By Keith Bodner
"An Ark at the Nile: the start of the e-book of Exodus is a close-reading of Exodus 1-2 that analyzes the tale as a pretty self-contained unit, yet suggesting that significant plot hobbies within the booklet of Exodus are foreshadowed and expected right here. making use of a few insights from literary thought, Keith Bodner deals an indication of extra integration of religious study with cross-disciplinary narrative interpretation." Read more...
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Extra resources for An ark on the Nile : beginning of the Book of Exodus
By way of background, we recall that the favoritism Jacob bestows on his young son Joseph does not have a salutatory effect in the narrative. On the contrary, combined with Joseph’s immature 22 Dozeman, “The Wilderness and Salvation History in the Hagar Story,” 33. 28 An Ark on the Nile temperament, the simmering rivalries are barely contained in the early part of Genesis 37. Comparable jealousy and resentment seem to reappear in Exod 2:14 with the accusation against Moses. 23 The brothers’ resentment reaches its culmination with a plot to destroy Joseph, as he is seized and thrown into an empty cistern presumably to die of starvation.
The pattern of anonymous minor characters who act on behalf of the sons of Israel certainly can be seen in Exodus 1–2. The midwives, for instance, fear God in Exod 1:17, and this quality leads to their intrepid and resourceful actions that sustain the people’s growth in a time of persecution. So, one might suggest that the words and actions of Joseph’s steward set the tone for these subsequent characters, as his surprising discourse about God’s involvement with the brothers and their silver is surely an intriguing element of the storyline.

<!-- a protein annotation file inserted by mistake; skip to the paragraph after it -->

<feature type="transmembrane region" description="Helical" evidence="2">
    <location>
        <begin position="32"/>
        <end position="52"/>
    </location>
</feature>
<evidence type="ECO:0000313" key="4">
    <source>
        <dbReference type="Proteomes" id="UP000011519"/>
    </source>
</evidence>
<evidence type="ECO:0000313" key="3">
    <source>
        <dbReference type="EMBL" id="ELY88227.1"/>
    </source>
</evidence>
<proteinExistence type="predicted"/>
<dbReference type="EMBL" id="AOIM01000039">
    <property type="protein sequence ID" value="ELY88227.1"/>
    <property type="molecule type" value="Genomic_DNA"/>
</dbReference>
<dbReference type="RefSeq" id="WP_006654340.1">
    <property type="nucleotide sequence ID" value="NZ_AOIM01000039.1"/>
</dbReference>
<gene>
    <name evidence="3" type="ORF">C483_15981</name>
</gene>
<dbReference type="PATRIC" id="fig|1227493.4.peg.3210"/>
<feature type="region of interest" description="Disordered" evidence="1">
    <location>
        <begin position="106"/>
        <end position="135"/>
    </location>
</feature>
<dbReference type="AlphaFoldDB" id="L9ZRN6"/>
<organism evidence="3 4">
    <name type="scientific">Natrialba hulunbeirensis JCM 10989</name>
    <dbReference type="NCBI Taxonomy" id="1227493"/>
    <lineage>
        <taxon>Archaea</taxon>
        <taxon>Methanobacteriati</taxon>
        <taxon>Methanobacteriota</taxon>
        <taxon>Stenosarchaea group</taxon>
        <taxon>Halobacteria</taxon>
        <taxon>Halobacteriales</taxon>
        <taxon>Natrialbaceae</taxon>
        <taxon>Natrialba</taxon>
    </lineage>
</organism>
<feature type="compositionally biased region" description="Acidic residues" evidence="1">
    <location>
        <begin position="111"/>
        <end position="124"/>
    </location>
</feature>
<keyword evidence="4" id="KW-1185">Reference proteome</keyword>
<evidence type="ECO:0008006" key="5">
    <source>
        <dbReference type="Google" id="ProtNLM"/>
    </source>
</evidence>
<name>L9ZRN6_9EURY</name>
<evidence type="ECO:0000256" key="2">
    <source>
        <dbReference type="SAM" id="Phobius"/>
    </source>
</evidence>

Based on the confusion and vulnerability, a larger theme can be glimpsed: The dreams about reversal of position, about strength and weakness, about the mystery of human responsiveness to divine tides, though integral to the Joseph story and vital for building its particular potentate, 28 Greifenhagen, Egypt on the Pentateuch’s Ideological Map, 36. 32 An Ark on the Nile are challenging beyond it as well. If the story of the exodus from Egypt is arguably the fundamental pattern of the whole biblical narrative, then the Joseph story, its action propelled by the dreams, poses the question of why the going-out was necessary.